At first glance "Drama Special - Pitch Black" appears to be a pretty shamefaced attempt to gain dramatic capital by dealing with a tragic event and just having all it characters mope around in general despair. There's certainly enough of awkward stuff to attack it on those lines. The high school students are the worst of it, mainly because none of them look like high students.
It becomes clear over time, though, that the characters themselves are just as disappointed in this turn of events. There's nothing here that could be called fun, or anything that really lends itself to emotional catharsis. Fights break out, except they're not really fights. It's just lashing out at a cruel, unfair world. Some people cope by beating others up. Others are fine with being beaten up. Either way, nothing is really solved.
From a technical perspective, the bus scenes are the strongest, because these are the ones that give the clearest sense of characters so horribly desperate to get back to normal, but knowing that it's probably never going to happen like that again. We never really talk to bus drivers, or acknowledge them as people. Just a simple greeting will do. So it's all too easy to envision why the characters in this drama have just as much trouble coming to grips with the fact that the system failed, an it's not really anybody's fault, but there's is someone they can yell at.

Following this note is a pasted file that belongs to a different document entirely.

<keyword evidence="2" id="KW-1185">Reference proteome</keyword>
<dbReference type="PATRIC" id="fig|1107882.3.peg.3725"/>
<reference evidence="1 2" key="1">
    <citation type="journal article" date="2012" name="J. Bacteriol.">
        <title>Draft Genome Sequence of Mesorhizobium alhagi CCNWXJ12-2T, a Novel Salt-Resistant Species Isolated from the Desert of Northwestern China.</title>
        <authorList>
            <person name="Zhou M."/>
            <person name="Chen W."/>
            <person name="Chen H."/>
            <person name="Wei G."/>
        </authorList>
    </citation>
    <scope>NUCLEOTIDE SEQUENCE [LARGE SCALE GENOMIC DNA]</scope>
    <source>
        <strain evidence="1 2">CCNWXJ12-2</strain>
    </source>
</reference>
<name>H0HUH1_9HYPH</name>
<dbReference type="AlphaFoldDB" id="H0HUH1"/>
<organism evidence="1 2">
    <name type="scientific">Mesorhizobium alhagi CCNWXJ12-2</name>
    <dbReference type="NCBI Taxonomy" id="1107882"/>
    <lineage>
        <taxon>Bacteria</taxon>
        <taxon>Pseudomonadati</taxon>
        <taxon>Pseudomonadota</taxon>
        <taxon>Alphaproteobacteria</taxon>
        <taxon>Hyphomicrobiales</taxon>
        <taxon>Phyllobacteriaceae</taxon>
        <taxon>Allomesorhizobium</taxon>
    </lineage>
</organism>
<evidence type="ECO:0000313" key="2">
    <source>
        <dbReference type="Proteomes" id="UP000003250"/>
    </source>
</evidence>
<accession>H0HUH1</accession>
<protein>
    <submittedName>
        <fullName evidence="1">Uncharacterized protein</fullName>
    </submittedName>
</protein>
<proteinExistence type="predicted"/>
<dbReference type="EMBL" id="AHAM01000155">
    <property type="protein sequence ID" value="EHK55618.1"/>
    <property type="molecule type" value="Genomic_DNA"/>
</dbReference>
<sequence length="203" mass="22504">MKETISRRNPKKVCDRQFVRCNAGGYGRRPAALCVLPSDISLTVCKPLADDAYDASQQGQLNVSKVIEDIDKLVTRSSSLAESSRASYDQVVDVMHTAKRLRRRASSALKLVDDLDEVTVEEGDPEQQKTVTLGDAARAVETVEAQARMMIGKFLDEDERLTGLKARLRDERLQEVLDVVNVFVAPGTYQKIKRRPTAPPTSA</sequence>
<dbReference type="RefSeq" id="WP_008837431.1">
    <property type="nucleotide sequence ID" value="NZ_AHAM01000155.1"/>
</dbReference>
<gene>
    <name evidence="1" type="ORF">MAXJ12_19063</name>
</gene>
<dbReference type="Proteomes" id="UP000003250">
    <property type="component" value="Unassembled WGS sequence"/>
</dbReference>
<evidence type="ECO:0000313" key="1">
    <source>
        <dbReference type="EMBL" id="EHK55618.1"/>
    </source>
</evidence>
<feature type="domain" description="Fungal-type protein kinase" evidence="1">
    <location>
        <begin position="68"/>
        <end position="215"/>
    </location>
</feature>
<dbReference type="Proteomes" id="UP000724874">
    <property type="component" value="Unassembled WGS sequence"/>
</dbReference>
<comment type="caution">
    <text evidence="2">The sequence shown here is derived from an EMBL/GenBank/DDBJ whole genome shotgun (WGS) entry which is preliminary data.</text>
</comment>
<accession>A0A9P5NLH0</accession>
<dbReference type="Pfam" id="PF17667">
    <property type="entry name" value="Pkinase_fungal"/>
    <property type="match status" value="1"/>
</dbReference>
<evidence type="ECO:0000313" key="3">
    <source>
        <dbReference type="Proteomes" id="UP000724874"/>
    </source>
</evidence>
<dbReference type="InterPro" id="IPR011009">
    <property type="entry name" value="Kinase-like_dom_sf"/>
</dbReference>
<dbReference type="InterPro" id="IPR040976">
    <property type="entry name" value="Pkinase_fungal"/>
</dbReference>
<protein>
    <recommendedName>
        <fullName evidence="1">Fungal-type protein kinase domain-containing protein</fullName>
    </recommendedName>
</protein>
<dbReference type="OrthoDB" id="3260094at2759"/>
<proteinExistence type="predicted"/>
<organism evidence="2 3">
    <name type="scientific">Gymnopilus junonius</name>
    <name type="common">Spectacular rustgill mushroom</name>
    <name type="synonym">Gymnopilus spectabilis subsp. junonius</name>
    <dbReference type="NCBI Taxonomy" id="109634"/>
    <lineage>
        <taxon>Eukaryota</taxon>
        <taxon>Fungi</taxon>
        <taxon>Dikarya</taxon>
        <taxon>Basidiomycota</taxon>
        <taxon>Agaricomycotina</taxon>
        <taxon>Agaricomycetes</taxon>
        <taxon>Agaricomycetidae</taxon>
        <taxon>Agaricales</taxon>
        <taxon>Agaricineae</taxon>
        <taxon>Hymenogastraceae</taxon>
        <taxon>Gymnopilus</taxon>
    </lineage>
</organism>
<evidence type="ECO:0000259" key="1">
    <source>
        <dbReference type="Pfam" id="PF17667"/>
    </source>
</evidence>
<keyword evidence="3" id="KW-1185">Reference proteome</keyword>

There's not really any ignoring the essential cliches in "Drama Special - Pitch Black". It's just accepting the fact that these cliches exist for a reason, and that a plot being hackneyed doesn't make the proceedings any less tragic for the people involved. All of the main characters desperately try to cling to some concept of a villain, even though they know one doesn't exist, just so that there's something they can aim their anger at.
It's against this backdrop that the characters eventually come to peace. It's not a terribly effective peace. It's pretty obvious that the nightmares will continue, and there will never be any recovery, and it's only in accepting this that they can move on from the tragic accident. This sense of permanence is immensely sad and disappointing. I, at least, felt a fair amount of despair just taking all this in, and feeling emotional for all my prior cynicism. While "Drama Special - Pitch Black" may not have much polish, it certainly has plenty of heart.
Review by William Schwartz
Staff writer. Has been writing articles for HanCinema since 2012, having lived in South Korea since 2011. Started out in Gyeongju, then to Daegu, then to Ansan, then to Yeongju, then to Seoul, lived on the road for HanCinema's travel diaries series in the summer of 2016, and is currently settled in Anyang. Has good tips for utilizing South Korea's public bus system. William Schwartz can be contacted via firstname.lastname@example.org.
"[HanCinema's Drama Review] "Drama Special - Pitch Black""
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